One of the founding members of the United States of America, Benjamin Franklin famously stated, "in this world, nothing is certain except death and taxes."
A global health crisis coronavirus pandemic that unfortunately led to too many deaths. 4,048,018 global deaths according to Joh Hopkins covid dashboard, is leading to global tax reform.
Death and recession due to covid means tax are becoming more of a global issue that needs global cooperation. Spearheaded by the G20 (or Group of Twenty) is an intergovernmental forum comprising 19 countries and the European Union., a global tax deal is in the offing.
The pandemic led to increased global debt levels and as such governments around the world need to find more tax income and ways to tax both individuals and companies.
Global tax cooperation increasingly is focusing on the question: "Why can not we collect taxes from some of the world’s wealthiest people and companies, instead of standing by as they hide their fortunes in tax havens?"
In global banking the question about onshore versus off-shore will become even more important going forward, especially as the corona pandemic has pushed global government debt to the highest level since World War II, surpassing the world’s annual economic output.
Governments, especially in rich countries, are borrowing still more, partly to erase the damage of Covid-19.
But under pressure from corporate giants and the super-rich, our governments have programmed these systems to prioritize the wealthiest over everybody else, wiring financial secrecy and tax havens into the core of our global economy.
In principle, 130 countries and jurisdictions globally, representing more than 90% of global GDP, have agreed to guarantee a minimum tax rate for companies of at least 15 percent.
The minimum tax rate aims to prevent international corporations from shifting profits around the globe to pay as little tax as possible.
This especially concerns large digital companies who have been criticized for paying little tax and paying minimum wages, as well as taking joy rides to space, when there is a pandemic on earth.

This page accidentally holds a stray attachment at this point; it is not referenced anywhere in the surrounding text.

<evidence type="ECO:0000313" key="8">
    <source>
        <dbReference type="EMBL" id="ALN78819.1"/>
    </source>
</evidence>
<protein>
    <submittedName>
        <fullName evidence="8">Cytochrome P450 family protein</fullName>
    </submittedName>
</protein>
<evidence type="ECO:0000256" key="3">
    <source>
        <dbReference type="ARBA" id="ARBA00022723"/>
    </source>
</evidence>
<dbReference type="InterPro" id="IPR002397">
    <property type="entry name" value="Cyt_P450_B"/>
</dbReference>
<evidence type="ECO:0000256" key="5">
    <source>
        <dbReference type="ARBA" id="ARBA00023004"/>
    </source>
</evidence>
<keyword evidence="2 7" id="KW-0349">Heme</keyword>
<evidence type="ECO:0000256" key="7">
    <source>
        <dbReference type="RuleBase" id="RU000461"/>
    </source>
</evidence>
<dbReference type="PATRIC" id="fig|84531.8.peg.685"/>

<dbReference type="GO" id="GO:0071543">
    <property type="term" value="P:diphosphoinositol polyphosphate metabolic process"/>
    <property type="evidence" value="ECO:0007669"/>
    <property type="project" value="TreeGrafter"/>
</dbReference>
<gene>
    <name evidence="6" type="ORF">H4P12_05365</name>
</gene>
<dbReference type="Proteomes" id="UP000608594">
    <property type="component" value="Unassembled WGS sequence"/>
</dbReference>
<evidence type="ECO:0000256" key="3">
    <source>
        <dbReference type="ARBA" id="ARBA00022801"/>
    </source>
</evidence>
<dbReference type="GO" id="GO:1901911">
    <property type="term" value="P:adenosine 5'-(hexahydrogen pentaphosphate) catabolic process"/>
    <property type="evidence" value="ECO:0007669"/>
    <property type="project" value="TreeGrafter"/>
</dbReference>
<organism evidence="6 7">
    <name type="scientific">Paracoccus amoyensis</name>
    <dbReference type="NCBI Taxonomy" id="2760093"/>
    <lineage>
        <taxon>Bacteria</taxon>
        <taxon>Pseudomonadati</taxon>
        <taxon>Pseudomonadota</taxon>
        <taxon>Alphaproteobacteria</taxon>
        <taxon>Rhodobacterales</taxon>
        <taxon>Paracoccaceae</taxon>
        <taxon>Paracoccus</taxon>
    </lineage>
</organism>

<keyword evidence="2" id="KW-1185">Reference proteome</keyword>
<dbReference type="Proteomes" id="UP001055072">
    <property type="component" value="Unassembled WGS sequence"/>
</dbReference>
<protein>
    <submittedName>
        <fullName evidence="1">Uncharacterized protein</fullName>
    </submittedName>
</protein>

The OECD Organization for Economic Cooperation and Development is trying to address the global issue at a multilateral level with efforts to reform international taxation rules, governing how multinational businesses pay taxes in the countries where their consumers or users are on earth.
The irony however is that the wider global plan for tax transparency, disclosure, and the automatic exchange of information has still not been fully implemented as the main obstacle has been the stance taken by the United States. The U.S own Foreign Account Tax Compliance Act requires other countries to send tax information relating to U.S citizens to its Inland Revenue Service (IRS), but it does not require the American IRS to hand over tax information to other countries in return.
Similar to the coronavirus not respecting any national borders with regards to covid infections and covid deaths, the global tax policy issues increasingly will become global issues on earth post covid 19 and outside of space won’t be avoidable.
The G20 global tax deal initiative has started to throw the full weight of the international community to have a global tax deal to be finalized by October 2021.
The century-old international tax system, which is no longer fit for purpose in a globalized and digitalized 21st-century economy is suffering from a deadly pandemic and has become a story of death & taxes, as taxes are going up and companies need to be prepared.
Rainer Michael Preiss serves as Portfolio Strategist at Golden Equator Wealth Singapore.